Thursday, April 23, 2015

Al Sukari Gold Mine

Al Sukari Gold Mine

Al Sukari Gold Mine
Al Sukari Gold Mine

Location: Marsa Alam, Red Sea, Egypt.
Products: Gold.
Owner: Centamin.

Geology of the Sukari gold mine area

The mine occurs within a Late Neoproterozoic granitoid (Arslan 1989; Harraz 1991) that intruded older volcanosedimentary successions and an ophiolitic assemblage, both known as Wadi Ghadir me´lange (El Sharkawi and El Bayoumi 1979). The volcanosedimentary succession is composed of andesites, dacites, rhyodacites, tuffs and pyroclastics. Magmatic rocks are of calc-alkaline affinity (Akaad et al. 1995) and were formed in an island-arc setting (El Gaby et al. 1990). The dismembered ophiolitic succession is represented by a serpentinite at the base, followed upwards by a metagabbro-diorite complex and sheeted dykes. Metagabbro-diorite rocks and serpentinites form lenticular bodies (1–3 km2) as well as small bodies occur conformably scattered in the volcanosedimentary arc assemblage (Harraz 1991). All rocks are weakly metamorphosed (lower greenschist metamorphic facies), intensely sheared and transformed into various schists along shear zones. Mineralized quartz veins and talc-carbonate veinlets are common.
The fresh rock is leucocratic, coarse-grained and pink in color. It has a heterogeneous mineralogical composition and ranges from monzogranite to granodiorite with dominant quartz, plagioclase and potash feldspars and less abundant biotite. The Sukari granitoid has a trondhjemitic affinity (Arslan 1989) and belongs to the ‘‘Younger Granite Suite’’ of Akaad and Nowier (1980).
Harraz (1991) argued for a transitional tectonic environment between within-plate, volcanic-arc and syncollision granite fields. The age of the Sukari granitoid body is poorly constrained (630–580 Ma, Harraz 1991) but documents Late Pan-African magmatic activity in the area.
In the vicinity of shear zones the granite is foliated, elsewhere, however, it has sharp intrusive contacts against the older rocks. Along those shear zones serpentinite and andesite is altered to listvenite rock (Khalaf and Oweiss 1993) that attains up to 70 m in thickness and extends for several kilometers. At the intersection of the two shear zones, where the gold mineralization is concentrated, the Sukari granite is almost completely altered and transected by a large amount of quartz veins.

Type of Deposit & Mineralization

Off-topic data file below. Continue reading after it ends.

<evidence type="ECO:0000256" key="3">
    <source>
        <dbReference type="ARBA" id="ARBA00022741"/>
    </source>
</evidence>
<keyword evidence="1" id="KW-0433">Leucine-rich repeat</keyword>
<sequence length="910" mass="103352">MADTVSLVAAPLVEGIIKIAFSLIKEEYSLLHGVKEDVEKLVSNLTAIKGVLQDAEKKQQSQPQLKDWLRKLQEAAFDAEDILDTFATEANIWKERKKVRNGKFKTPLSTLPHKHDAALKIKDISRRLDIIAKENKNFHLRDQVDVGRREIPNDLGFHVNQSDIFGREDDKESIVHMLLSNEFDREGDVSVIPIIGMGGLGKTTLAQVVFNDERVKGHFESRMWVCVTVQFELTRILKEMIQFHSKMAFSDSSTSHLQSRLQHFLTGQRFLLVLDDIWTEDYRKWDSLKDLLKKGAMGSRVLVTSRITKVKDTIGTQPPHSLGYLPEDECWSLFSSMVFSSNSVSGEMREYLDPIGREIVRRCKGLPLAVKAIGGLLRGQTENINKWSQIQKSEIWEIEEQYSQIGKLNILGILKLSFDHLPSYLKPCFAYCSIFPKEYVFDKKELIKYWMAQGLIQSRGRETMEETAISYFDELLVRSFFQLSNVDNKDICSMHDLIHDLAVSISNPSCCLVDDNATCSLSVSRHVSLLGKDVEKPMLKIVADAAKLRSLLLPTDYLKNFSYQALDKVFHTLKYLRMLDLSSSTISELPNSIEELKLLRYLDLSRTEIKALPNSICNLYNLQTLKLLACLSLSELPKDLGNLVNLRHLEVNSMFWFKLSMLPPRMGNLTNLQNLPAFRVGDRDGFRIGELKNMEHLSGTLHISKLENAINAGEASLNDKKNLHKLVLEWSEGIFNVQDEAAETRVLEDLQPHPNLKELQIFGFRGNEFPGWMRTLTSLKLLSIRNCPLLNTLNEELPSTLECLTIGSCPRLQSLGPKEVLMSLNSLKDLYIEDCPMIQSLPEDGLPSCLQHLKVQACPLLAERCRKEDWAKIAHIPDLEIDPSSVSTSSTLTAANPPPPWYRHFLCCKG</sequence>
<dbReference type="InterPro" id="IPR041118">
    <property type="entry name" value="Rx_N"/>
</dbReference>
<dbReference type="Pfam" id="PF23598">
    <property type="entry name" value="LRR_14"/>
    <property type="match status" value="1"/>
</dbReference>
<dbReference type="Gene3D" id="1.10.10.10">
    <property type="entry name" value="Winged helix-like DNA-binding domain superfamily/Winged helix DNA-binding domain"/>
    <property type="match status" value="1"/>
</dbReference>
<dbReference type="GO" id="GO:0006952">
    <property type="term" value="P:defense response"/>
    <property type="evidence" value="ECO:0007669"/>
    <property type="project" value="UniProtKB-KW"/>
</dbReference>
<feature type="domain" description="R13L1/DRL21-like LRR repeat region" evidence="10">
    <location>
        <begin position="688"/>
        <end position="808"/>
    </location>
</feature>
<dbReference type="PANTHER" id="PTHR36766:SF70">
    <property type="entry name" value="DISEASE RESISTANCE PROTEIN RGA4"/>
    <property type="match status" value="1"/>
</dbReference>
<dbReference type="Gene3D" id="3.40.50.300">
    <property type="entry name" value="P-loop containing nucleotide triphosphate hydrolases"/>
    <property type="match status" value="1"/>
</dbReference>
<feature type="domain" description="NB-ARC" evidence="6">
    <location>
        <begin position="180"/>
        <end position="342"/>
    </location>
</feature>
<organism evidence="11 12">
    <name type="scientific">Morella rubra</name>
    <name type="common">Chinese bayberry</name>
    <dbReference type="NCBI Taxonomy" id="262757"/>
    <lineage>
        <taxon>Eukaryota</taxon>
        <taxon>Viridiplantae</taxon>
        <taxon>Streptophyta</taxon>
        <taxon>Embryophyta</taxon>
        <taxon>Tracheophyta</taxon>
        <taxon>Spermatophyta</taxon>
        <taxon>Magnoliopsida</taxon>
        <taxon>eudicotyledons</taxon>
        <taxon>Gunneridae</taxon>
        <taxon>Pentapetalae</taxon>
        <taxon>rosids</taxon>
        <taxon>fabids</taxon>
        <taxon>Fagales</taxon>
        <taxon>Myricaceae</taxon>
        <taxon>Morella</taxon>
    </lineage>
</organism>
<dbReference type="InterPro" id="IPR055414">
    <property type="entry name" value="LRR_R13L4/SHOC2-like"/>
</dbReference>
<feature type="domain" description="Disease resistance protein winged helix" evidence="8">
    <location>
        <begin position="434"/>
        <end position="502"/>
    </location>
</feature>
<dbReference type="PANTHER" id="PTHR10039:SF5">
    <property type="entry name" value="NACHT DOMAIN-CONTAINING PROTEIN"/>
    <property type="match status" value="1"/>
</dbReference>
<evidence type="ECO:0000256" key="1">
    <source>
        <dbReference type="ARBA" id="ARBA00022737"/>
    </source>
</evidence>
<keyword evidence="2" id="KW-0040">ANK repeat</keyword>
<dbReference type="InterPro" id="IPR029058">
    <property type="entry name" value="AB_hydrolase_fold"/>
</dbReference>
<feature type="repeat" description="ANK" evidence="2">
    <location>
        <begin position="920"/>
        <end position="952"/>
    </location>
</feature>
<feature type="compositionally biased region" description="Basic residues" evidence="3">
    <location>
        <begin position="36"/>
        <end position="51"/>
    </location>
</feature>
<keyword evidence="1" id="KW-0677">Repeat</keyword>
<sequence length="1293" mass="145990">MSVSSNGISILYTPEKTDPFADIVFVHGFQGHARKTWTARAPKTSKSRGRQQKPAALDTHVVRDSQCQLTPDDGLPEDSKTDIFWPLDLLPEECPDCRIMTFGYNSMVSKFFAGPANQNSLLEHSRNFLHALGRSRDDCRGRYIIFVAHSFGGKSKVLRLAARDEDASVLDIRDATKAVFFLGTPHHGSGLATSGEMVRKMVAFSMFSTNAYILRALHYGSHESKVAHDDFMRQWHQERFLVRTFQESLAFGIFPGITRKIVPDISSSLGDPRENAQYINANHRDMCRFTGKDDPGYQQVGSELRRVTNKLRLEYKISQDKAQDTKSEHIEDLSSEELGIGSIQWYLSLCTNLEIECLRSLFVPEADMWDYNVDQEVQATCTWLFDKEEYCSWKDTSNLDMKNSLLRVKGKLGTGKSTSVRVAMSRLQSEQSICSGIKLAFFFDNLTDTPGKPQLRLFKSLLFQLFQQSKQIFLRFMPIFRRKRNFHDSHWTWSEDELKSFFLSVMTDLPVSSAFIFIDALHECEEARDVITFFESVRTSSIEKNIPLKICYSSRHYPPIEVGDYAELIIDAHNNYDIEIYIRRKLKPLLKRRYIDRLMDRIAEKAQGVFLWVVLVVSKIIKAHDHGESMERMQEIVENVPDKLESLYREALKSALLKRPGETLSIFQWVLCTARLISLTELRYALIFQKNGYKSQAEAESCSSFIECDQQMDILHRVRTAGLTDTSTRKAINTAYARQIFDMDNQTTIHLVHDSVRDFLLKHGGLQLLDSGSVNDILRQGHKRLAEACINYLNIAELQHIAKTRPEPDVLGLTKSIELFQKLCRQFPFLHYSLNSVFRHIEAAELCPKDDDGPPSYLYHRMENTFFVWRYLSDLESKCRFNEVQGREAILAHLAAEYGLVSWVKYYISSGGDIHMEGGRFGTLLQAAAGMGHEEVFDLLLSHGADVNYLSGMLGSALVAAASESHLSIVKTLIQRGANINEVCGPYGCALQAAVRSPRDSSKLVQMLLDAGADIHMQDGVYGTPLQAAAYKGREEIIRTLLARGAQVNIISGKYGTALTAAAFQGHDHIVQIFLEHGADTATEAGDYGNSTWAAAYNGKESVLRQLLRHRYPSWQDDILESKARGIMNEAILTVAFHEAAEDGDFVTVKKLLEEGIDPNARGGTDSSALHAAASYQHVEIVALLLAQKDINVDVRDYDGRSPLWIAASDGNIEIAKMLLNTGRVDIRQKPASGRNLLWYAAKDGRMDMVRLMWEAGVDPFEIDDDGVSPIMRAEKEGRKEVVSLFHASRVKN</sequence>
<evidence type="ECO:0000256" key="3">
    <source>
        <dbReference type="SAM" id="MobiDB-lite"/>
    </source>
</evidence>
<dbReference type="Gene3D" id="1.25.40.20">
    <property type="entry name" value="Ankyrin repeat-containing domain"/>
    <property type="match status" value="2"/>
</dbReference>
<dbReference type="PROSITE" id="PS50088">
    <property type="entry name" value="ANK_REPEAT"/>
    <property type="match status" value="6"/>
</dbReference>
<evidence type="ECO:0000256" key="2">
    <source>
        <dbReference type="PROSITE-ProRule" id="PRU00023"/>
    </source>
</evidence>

The vein-type deposit is hosted in Late Neoproterozoic granite that intruded island-arc and ophiolite rock assemblages. The vein-forming process is related to overall late Pan-African shear and extension tectonics. At Sukari, bulk NE– SW strike-slip deformation was accommodated by a local flower structure and extensional faults with veins that formed initially at conditions of about 300 C and 1.5–2 kbar. Gold is associated with sulfides in quartz veins and in alteration zones. Pyrite and arsenopyrite dominate the sulfide ore beside minor sphalerite, chalcopyrite and galena. Gold occurs in three distinct positions: (1) anhedral grains (GI) at the contact between As-rich zones within the arsenian pyrite; (2) randomly distributed anhedral grains (GII) and along cracks in arsenian pyrite and arsenopyrite, and (3) large gold grains (GIII) interstitial to fine-grained pyrite and arsenopyrite.
Fluid inclusion studies yield minimum veinformation temperatures and pressures between 96 and 188 _C, 210 and 1,890 bar, respectively, which is in the range of epi- to mesothermal hydrothermal ore deposits. The structural evolution of the area suggests a longterm, cyclic process of repeated veining and leaching followed by sealing, initiated by the intrusion of granodiorite. This cyclic process explains the mineralogical features and is responsible for the predicted gold reserves of the Sukari deposits. A characteristic feature of the Sukari gold mineralization is the co-precipitation of gold and arsenic in pyrite and arsenopyrite.

How the Gold is Extracted
Thousands of pounds of explosives, trucks and shovels as large as a house, and massive grinding machines that can reduce hard rocks to dust are involved in the extraction process. In this way, Gold is extracted from one of the largest open-air mines on the planet. The raw material excavated from the terraces in the mine contains gold and arsenic in pyrite and arsenopyrite is a distinct feature of the gold mineralisation at Sukari.


It is the Only Open pit mine in Egypt.

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